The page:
Change Your Beneficiary Designations, or Forever Hold Your Peace
Klenda Austerman attorney Michael L. Baumberger recently won an appeal to the Kansas Court of Appeals on a case involving a dispute over 401k proceeds. Bryon Funk listed his wife as the beneficiary of his 401k proceeds. The Funks divorced seven years later. Mr. Funk passed away 14 years later having never changed his beneficiary designation. Mr. Funk’s sister claimed the 401k proceeds should not go to the ex-wife because the 401k was awarded to Mr. Funk in the divorce. Mr. Funk’s sister claimed that the pre-trial order and divorce decree was a contract and Mr. Funk’s ex-wife breached the contract by accepting the 401k proceeds after his death. She also claimed that Mr. Funk’s ex would be unjustly enriched if she were permitted to retain the proceeds.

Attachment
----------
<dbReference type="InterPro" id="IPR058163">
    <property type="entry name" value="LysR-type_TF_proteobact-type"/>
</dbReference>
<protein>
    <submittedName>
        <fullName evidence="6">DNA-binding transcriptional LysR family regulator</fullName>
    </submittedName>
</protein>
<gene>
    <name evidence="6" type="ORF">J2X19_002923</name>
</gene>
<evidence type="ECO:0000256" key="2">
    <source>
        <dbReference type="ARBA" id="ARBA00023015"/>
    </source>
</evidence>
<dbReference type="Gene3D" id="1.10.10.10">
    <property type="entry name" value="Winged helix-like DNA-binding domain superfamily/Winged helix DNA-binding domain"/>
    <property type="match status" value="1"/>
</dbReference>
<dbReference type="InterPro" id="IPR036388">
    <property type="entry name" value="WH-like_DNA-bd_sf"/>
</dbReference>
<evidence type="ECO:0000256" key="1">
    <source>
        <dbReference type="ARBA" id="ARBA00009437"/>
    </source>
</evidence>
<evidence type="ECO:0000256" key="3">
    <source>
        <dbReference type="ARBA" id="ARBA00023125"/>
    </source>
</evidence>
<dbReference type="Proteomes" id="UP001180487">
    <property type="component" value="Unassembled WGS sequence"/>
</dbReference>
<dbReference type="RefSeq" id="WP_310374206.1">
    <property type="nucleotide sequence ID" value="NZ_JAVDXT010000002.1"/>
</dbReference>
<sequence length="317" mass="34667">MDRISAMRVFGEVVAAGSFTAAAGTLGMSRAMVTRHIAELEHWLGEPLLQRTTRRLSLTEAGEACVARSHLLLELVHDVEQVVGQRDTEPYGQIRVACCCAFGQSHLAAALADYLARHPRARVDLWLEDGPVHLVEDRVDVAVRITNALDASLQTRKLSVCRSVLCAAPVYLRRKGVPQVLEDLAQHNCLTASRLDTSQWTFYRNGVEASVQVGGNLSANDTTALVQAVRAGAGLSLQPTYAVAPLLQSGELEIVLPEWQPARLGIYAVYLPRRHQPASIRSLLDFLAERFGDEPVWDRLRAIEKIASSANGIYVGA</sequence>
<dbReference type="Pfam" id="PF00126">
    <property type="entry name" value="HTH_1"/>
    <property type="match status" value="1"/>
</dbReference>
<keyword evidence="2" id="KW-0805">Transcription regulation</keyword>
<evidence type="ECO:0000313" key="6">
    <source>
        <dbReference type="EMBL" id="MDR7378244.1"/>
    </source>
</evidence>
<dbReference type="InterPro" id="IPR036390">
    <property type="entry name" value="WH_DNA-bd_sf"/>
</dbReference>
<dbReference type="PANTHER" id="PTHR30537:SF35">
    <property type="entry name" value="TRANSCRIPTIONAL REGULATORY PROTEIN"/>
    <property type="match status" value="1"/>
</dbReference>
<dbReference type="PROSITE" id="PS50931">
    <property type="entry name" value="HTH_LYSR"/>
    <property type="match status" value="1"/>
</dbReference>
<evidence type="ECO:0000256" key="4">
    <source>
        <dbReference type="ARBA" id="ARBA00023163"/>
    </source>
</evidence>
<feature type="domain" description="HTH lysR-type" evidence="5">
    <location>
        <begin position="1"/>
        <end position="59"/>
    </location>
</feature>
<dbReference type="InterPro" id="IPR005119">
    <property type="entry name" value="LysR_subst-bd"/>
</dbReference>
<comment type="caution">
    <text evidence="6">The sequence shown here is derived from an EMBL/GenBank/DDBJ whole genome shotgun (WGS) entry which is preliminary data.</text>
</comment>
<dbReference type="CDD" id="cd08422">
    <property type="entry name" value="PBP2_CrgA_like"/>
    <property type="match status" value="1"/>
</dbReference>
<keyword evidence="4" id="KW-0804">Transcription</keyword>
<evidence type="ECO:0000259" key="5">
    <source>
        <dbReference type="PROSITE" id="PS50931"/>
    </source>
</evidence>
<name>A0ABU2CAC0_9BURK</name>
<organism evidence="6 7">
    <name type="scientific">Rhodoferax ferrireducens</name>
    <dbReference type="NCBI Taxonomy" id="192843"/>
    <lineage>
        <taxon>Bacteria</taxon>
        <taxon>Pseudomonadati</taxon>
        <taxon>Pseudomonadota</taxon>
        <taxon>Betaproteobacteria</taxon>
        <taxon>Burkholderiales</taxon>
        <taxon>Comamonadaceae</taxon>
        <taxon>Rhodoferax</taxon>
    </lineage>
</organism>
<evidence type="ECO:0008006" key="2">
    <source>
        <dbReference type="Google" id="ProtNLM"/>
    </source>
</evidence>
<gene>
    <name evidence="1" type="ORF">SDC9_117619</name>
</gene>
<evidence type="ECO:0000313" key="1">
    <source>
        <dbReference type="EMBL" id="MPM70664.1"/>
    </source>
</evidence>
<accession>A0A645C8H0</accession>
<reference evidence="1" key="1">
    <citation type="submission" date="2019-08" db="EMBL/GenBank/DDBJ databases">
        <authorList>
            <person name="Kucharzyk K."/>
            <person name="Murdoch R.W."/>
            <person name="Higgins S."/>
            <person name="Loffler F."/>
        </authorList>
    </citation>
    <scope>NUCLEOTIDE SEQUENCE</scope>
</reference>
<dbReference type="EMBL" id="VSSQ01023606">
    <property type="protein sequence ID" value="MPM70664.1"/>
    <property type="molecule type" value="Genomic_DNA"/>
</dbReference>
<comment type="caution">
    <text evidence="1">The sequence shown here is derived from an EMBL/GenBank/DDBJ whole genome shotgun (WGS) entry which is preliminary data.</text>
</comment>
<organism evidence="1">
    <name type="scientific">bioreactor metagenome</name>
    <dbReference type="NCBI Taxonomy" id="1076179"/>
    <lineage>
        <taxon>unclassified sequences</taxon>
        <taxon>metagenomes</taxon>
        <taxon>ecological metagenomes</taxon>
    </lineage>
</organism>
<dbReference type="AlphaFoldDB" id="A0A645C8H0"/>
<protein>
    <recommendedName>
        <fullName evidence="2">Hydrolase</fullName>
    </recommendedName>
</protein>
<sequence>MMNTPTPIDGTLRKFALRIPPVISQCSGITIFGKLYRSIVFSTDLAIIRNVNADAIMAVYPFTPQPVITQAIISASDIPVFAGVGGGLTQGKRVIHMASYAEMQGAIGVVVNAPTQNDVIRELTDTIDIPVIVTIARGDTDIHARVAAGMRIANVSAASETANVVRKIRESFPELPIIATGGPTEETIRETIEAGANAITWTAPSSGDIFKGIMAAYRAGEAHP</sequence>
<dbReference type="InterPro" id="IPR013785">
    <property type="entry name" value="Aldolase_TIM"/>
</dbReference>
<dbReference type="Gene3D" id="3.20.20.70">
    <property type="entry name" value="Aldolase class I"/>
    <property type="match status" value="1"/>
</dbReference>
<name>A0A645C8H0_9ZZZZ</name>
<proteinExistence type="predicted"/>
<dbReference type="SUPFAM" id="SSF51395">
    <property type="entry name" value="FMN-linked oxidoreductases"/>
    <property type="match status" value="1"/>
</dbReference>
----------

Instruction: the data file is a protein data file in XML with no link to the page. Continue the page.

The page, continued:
The Kansas Court of Appeals ruled in favor of Mr. Funk’s ex-wife. The Court ruled that the pre-trial order was not a contract. Even if it was, Mr. Funk clearly received the 401k in the divorce and was free to do whatever he wanted with the proceeds including leaving them to his ex-wife. The Court further determined that Mr. Funk’s ex was not unjustly enriched by retaining the 401k proceeds. Because the 401k is a trust, Mr. Funk was required to designate any beneficiary changes in the divorce decree per Kansas statute 60-1610(b). Since Mr. Funk designated no changes in the divorce decree, he was obligated to make any changes with the plan administrator for the 401k. Where Mr. Funk failed to follow either of these options, the Court refused to modify the beneficiary designation.
The moral of the story is that divorcing parties should ensure that any intended beneficiary changes are noted in their divorce decrees, or promptly change their beneficiary designations through the proper channels once the divorce is finalized, otherwise they risk unintended consequences which the Courts will not correct.